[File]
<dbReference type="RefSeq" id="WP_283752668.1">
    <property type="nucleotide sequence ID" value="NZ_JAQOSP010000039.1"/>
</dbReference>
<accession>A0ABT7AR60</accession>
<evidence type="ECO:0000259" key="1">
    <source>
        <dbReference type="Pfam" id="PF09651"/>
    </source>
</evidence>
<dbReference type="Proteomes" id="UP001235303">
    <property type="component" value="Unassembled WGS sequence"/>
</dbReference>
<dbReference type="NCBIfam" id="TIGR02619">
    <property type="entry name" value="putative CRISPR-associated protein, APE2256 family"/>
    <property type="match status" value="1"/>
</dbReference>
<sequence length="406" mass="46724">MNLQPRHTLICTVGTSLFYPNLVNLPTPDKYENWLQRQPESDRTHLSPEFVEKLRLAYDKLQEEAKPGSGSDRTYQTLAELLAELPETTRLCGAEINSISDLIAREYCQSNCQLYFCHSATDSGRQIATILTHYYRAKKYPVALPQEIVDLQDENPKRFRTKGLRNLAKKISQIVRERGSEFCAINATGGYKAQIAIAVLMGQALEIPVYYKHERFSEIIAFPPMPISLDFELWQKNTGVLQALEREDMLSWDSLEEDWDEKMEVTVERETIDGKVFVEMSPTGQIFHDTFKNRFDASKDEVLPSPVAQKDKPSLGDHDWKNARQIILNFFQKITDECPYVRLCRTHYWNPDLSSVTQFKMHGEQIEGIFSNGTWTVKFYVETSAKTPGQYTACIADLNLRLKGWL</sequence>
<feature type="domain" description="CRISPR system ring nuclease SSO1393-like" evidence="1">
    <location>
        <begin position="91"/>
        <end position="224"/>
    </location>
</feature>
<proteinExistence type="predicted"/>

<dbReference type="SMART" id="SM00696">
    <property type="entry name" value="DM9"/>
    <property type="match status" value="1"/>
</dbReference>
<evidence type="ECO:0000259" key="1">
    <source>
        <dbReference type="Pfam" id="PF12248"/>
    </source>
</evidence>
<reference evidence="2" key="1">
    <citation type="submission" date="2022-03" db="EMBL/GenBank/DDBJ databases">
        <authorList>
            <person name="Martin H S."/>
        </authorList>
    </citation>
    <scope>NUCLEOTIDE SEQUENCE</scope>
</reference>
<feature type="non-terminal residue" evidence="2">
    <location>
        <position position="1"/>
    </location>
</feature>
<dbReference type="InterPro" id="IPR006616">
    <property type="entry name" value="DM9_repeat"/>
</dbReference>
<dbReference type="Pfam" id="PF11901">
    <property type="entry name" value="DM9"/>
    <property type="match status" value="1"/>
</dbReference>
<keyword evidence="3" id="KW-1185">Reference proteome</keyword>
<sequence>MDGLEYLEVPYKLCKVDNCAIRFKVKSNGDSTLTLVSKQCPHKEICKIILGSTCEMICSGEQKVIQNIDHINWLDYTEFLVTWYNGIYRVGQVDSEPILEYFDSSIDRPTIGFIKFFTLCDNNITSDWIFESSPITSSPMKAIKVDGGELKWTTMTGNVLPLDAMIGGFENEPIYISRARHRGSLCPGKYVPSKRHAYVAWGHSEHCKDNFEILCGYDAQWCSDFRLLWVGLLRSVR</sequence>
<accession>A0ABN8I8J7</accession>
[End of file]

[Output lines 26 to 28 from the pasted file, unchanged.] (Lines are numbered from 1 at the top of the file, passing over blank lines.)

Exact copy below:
    <property type="entry name" value="DM9"/>
    <property type="match status" value="1"/>
</dbReference>